Things quickly changed and investor interest started peaking. Some attention also came the way of GO-JEK, and Nadiem knew that this was a wave he wanted to ride.

Being a call centre service up till 2014, GO-JEK quickly moved forward with the launch of their app in 2015, aggressively taking the stance of a mobile-first company.

Today, GO-JEK claims to be an Indonesian market leader across several of their verticals - Go-Car (launched in April this year); Go-Food (food delivery); Go-Mart (online shopping); Go- Send (their courier service); Go-Box (their courier service for large scale businesses); Go-Clean (home services); Go-Med (medicine prescription delivery) and many more. The company is aggressively pushing their wallet Go-Pay, currently in the user acquisition phase, with plans to open it to the market in a few months.

Nadiem says,

The closest business model we come to is China’s WeChat, but unlike WeChat, here we also own the complete supply chain of the products endorsed and provided on our platform.

Building the Indonesian behemoth

In August this year, the GO-JEK group closed a massive funding round of $550 million, valuing the company at almost $1.3 billion. This is the largest ever valuation for an Indonesian technology startup.  

The new round of funding was led by KKR & Co. and Warburg Pincus LLC, with the likes of Sequoia Capital, DST Global and Singapore-based NSI Ventures already among GO-JEK’s existing investors.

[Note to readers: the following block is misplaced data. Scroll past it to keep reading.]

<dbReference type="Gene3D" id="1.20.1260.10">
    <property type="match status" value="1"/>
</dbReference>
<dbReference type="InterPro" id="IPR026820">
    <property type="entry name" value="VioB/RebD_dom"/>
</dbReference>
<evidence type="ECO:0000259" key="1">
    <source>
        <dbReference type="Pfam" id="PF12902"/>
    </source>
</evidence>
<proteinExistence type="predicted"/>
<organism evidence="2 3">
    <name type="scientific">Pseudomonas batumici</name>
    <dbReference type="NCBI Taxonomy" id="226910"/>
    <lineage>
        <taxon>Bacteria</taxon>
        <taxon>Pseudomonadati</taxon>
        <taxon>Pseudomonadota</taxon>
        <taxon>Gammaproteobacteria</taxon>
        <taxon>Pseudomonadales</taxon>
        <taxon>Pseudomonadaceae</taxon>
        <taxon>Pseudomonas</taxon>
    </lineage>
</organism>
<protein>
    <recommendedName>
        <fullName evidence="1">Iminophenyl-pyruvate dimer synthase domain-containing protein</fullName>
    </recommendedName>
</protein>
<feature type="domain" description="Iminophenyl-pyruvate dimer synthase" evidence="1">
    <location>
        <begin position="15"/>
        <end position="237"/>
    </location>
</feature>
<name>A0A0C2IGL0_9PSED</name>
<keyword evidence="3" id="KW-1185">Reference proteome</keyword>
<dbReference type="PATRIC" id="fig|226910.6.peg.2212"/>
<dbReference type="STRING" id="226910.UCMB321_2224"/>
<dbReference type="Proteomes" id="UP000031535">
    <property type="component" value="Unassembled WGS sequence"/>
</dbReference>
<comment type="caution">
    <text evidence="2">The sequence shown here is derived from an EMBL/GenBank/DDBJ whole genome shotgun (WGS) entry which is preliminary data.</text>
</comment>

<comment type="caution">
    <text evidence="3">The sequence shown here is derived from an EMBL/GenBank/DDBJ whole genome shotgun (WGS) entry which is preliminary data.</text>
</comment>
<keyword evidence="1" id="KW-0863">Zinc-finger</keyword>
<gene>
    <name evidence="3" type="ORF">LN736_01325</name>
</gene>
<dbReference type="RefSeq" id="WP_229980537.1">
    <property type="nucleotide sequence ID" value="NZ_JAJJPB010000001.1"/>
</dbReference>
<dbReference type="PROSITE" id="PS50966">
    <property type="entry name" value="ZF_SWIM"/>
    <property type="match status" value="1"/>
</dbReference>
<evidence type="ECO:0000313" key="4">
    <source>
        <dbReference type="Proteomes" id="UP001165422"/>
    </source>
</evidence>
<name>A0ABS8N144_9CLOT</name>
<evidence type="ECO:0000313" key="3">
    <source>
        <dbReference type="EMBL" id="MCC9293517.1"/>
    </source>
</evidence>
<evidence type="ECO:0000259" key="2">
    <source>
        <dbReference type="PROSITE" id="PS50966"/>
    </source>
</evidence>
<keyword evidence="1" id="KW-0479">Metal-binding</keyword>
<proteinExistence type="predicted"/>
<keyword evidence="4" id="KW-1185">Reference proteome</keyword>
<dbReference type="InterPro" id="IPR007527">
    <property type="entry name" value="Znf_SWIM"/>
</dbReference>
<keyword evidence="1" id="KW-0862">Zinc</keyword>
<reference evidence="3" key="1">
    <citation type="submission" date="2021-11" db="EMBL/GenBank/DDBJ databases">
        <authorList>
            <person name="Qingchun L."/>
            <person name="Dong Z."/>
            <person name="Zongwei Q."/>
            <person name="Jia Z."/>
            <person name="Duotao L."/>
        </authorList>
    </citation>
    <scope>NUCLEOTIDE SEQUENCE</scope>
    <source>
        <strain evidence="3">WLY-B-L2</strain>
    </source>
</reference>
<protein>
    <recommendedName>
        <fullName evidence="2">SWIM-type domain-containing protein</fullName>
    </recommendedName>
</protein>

And why not? With a strong network of more than 240,000 drivers across 15 Indonesian cities, the GO-JEK app has seen more than 26 million downloads and 100 million bookings since its launch.

To provide an idea of the company’s growth, in December 2014, the company was a network of barely 600 drivers, with 16,000 customers and 70 corporate clients. By the end of 2015, the firm claimed to be pushing out 340,000 orders a day. That is nothing less than a massive leap from where they started.

Image Credit: labanapost

 A simple formula for success

Today, their food delivery business, Go-Food, has 40,000 restaurants listed on its platform, and their hyperlocal business, Go-mart, has 50 different types of stores available. Alone, in 18 months, the firm has processed 50 million orders, far bigger than any Indian counterpart, including Swiggy, which has just 5,000 restaurants on its platform (as of April 2016).

Explaining the reason for the upswing, Nadiem comments,

You see, we weren’t ever teaching people to do something new. Rather, the best way to put it is that we were optimising the way these people did it.

Using ojeks was always a big part of Indonesian culture, and GO-JEK believes that they just added a layer of convenience to it. This is quite contrary to Indian markets, where players had to push customers into habituation.

However, with such scale, Nadiem still believes that they will be maintaining their focus on Indonesia. He adds,

The Indonesian market is huge, with the per capita spend and mobile penetration being extremely high. Higher than most South-Asian markets. Looking at this opportunity, I am sure that, eventually, there will be more and more billion-dollar companies entering the market. At that point, we would like to hold on to our competitive edge, while being real market leaders in the segments we function in.

And Nadiem lays it down simply that there have been just two basic things that have led to GO-JEK’s success – their team and the innate culture of taking risks.

The news of GO-JEK opening its engineering centre in India comes as proof of the strong technology talent pool that the country has to offer. After biggies like Twitter and Ebay announcing their exits, the global unicorns seem to be milking the technology base of the world’s second largest startup market.

We can, therefore, say with confidence that good times are down the road!